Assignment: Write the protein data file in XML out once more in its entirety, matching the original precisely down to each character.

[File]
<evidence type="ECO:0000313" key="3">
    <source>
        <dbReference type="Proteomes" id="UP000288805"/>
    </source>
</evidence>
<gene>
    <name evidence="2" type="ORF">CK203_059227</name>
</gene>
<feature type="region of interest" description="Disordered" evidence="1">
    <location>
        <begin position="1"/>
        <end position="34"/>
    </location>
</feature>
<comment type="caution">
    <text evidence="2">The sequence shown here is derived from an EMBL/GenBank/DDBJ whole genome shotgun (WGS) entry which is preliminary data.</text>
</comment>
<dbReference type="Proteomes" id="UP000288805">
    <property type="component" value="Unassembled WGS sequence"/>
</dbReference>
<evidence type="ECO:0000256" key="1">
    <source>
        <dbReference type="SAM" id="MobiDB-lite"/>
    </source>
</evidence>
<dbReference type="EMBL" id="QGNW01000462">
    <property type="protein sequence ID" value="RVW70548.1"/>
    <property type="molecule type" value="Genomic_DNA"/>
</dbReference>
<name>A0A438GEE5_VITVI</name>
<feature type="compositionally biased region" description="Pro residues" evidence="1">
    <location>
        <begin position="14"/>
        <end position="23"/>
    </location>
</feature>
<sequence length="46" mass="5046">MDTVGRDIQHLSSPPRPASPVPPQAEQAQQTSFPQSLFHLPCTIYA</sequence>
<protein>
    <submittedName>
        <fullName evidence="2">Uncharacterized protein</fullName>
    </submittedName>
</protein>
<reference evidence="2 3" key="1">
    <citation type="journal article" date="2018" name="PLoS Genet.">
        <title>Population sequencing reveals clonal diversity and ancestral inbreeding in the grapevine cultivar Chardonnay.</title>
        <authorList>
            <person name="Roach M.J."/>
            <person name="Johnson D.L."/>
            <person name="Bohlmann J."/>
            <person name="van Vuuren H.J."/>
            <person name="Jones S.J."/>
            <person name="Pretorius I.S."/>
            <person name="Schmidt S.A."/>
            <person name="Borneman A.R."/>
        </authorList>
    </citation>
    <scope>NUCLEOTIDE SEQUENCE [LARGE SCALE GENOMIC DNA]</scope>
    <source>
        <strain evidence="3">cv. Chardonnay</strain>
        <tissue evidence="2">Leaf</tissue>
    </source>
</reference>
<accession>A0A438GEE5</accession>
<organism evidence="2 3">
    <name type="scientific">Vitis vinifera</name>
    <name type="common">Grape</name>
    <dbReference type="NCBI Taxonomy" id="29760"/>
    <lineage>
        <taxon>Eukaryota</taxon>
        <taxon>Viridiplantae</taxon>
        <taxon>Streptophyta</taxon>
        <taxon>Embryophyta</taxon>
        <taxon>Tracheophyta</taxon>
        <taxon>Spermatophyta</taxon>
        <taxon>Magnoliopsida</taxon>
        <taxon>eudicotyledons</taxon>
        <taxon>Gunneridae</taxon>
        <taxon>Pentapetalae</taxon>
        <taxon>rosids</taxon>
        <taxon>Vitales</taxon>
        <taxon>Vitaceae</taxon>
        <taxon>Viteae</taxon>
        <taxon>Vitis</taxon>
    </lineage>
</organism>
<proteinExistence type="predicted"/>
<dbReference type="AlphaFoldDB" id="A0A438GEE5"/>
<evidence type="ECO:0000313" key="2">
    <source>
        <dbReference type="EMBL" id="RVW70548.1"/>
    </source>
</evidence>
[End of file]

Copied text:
<evidence type="ECO:0000313" key="3">
    <source>
        <dbReference type="Proteomes" id="UP000288805"/>
    </source>
</evidence>
<gene>
    <name evidence="2" type="ORF">CK203_059227</name>
</gene>
<feature type="region of interest" description="Disordered" evidence="1">
    <location>
        <begin position="1"/>
        <end position="34"/>
    </location>
</feature>
<comment type="caution">
    <text evidence="2">The sequence shown here is derived from an EMBL/GenBank/DDBJ whole genome shotgun (WGS) entry which is preliminary data.</text>
</comment>
<dbReference type="Proteomes" id="UP000288805">
    <property type="component" value="Unassembled WGS sequence"/>
</dbReference>
<evidence type="ECO:0000256" key="1">
    <source>
        <dbReference type="SAM" id="MobiDB-lite"/>
    </source>
</evidence>
<dbReference type="EMBL" id="QGNW01000462">
    <property type="protein sequence ID" value="RVW70548.1"/>
    <property type="molecule type" value="Genomic_DNA"/>
</dbReference>
<name>A0A438GEE5_VITVI</name>
<feature type="compositionally biased region" description="Pro residues" evidence="1">
    <location>
        <begin position="14"/>
        <end position="23"/>
    </location>
</feature>
<sequence length="46" mass="5046">MDTVGRDIQHLSSPPRPASPVPPQAEQAQQTSFPQSLFHLPCTIYA</sequence>
<protein>
    <submittedName>
        <fullName evidence="2">Uncharacterized protein</fullName>
    </submittedName>
</protein>
<reference evidence="2 3" key="1">
    <citation type="journal article" date="2018" name="PLoS Genet.">
        <title>Population sequencing reveals clonal diversity and ancestral inbreeding in the grapevine cultivar Chardonnay.</title>
        <authorList>
            <person name="Roach M.J."/>
            <person name="Johnson D.L."/>
            <person name="Bohlmann J."/>
            <person name="van Vuuren H.J."/>
            <person name="Jones S.J."/>
            <person name="Pretorius I.S."/>
            <person name="Schmidt S.A."/>
            <person name="Borneman A.R."/>
        </authorList>
    </citation>
    <scope>NUCLEOTIDE SEQUENCE [LARGE SCALE GENOMIC DNA]</scope>
    <source>
        <strain evidence="3">cv. Chardonnay</strain>
        <tissue evidence="2">Leaf</tissue>
    </source>
</reference>
<accession>A0A438GEE5</accession>
<organism evidence="2 3">
    <name type="scientific">Vitis vinifera</name>
    <name type="common">Grape</name>
    <dbReference type="NCBI Taxonomy" id="29760"/>
    <lineage>
        <taxon>Eukaryota</taxon>
        <taxon>Viridiplantae</taxon>
        <taxon>Streptophyta</taxon>
        <taxon>Embryophyta</taxon>
        <taxon>Tracheophyta</taxon>
        <taxon>Spermatophyta</taxon>
        <taxon>Magnoliopsida</taxon>
        <taxon>eudicotyledons</taxon>
        <taxon>Gunneridae</taxon>
        <taxon>Pentapetalae</taxon>
        <taxon>rosids</taxon>
        <taxon>Vitales</taxon>
        <taxon>Vitaceae</taxon>
        <taxon>Viteae</taxon>
        <taxon>Vitis</taxon>
    </lineage>
</organism>
<proteinExistence type="predicted"/>
<dbReference type="AlphaFoldDB" id="A0A438GEE5"/>
<evidence type="ECO:0000313" key="2">
    <source>
        <dbReference type="EMBL" id="RVW70548.1"/>
    </source>
</evidence>